Mediation, however, also requires resources. At the moment, the majority of UN’s mediation and good offices work is funded through voluntary contributions. Finland is one of the countries supporting financially the activities of the Department of Political Affairs. As more countries have become active in the field of mediation, it would be natural that the donor base of UN’s mediation efforts would also be broadened. I would very much like to see members of our group becoming also donors of DPA.
At the same time, we must consider other possible ways of providing predictable and stable funding in the future. Financing mediation activities from the regular UN budget could be one option worth considering. I would like to suggest that we task our Permanent Representatives to prepare concrete proposals for future financing of mediation before our next ministerial meeting.
The role of women in mediation
Women's voice and participation bring a priceless ingredient to the peace table, leading to more successful and more lasting resolution of conflicts. Women play a vital role in gathering support in their communities for a peace process and its results, and they have a central role in achieving sustainable peace. However, the high level of women's engagement in informal efforts unfortunately does not translate into significant presence or influence in formal conflict resolution or political dialogue. Only a few women have made it to the negotiation tables of peace processes. I therefore warmly welcome the concrete targets the Secretary General has set for women and mediation, especially that of appointing a female UN Chief Mediator.
Women's participation is vital both in resolving the crisis and in making sure that women's interests are addressed in the agreements moving forward. Women's participation and gender expertise in conflict resolution provide a firm foundation for women's post conflict participation. We need to address the obstacles that women face in being informed about, and participating in, formal conflict resolution.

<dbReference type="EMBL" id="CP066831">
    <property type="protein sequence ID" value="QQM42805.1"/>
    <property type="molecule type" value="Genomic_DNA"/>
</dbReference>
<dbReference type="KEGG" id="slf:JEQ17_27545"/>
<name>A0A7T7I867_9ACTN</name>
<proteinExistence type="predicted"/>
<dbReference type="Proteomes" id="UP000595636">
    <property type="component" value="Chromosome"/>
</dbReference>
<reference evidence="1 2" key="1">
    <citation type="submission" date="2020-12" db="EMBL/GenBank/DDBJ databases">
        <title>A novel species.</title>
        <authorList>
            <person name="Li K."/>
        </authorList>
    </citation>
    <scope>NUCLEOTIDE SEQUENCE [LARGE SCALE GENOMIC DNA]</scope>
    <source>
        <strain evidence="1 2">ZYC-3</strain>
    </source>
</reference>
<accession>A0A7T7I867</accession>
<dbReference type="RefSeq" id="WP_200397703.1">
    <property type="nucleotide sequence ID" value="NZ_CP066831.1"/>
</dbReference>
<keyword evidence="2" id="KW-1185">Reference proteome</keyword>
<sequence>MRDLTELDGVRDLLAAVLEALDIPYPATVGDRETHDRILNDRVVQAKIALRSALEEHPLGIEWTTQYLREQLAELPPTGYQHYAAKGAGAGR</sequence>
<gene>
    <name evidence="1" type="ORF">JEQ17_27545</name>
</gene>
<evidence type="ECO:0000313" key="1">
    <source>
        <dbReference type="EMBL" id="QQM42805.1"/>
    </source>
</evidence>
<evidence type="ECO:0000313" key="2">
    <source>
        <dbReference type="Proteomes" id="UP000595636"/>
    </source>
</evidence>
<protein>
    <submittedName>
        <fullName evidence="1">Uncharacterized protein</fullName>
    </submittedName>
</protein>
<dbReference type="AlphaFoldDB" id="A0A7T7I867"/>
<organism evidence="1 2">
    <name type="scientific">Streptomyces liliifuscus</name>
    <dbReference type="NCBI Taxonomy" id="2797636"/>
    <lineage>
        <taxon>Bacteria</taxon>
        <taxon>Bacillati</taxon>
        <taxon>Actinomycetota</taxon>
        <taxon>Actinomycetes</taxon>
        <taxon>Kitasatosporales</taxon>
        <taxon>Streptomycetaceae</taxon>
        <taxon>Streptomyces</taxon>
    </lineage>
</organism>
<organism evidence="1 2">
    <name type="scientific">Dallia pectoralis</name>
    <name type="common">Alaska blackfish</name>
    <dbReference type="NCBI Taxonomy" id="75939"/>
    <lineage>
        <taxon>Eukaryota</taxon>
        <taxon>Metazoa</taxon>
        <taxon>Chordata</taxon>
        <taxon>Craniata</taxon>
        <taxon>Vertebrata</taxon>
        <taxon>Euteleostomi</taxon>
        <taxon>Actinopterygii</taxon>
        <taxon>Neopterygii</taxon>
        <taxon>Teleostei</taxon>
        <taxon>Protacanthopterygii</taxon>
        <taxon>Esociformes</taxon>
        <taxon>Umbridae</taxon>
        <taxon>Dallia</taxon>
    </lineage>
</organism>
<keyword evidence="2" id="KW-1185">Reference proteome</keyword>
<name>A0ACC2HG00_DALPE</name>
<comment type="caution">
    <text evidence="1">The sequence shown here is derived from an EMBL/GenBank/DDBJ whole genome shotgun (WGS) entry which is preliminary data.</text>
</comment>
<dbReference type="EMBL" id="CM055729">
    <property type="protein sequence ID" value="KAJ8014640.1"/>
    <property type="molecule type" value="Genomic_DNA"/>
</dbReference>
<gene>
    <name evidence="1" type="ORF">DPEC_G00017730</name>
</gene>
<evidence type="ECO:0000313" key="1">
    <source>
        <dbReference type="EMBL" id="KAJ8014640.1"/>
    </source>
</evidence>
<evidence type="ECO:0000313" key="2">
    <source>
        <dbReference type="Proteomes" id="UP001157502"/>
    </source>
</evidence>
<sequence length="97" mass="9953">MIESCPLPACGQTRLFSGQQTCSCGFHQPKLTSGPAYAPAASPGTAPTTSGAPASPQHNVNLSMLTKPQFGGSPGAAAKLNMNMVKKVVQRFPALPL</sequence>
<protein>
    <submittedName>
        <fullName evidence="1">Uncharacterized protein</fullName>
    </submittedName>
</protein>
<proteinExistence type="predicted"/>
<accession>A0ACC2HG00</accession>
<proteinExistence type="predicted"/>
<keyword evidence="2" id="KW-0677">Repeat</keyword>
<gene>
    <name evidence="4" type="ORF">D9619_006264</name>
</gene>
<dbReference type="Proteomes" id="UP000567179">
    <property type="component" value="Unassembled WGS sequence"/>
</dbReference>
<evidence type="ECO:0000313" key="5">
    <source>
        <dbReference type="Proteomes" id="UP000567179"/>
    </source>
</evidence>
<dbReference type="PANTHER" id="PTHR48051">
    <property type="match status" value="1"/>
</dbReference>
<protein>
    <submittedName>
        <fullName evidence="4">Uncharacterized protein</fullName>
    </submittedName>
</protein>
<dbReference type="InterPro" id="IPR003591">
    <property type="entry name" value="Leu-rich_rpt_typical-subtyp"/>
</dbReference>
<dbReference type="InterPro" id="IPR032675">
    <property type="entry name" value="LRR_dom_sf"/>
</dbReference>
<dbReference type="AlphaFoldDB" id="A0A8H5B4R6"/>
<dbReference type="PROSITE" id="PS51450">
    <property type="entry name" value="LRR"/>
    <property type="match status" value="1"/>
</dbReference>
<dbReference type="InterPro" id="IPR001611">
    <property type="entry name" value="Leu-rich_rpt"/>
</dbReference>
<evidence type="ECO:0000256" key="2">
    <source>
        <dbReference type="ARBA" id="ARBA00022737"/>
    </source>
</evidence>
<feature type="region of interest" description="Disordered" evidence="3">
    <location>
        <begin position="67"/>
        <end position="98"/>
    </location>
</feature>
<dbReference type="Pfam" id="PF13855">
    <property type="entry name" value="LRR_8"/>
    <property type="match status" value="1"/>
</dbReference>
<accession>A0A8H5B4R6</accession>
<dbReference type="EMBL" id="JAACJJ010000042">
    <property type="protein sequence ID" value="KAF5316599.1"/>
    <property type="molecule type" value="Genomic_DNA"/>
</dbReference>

The mandate renewals for UN missions, such as the recent one for Afghanistan, have been explicit about the imperative of women's participation. This imperative should be extended to their engagement in any type of national, regional and international engagement process designed to support the reconciliation processes.
The role of women in peace processes has a special focus in Finnish foreign policy. We support implementation of UNSC resolution 1325 on women peace and security for example in Kenya, Afghanistan and Nepal. However, increasing the number of women mediators remains a challenge also for us at the national level.
Finally, the Group of Friends has achieved a lot in terms of strengthening the normative basis of mediation efforts. The two adopted resolutions prove this. However, many challenges still remain. I suggest that in next autumn’s meeting, we address the issue of financing in a more concrete way, based on the preparatory work to be carried out by our Permanent Representatives. We might also explore ways to more concretely discuss country situations. This would enable us to enhance the preventive use of mediation, to promote early warning and early action. I hope we all will meet next year even stronger and better prepared to promote peace.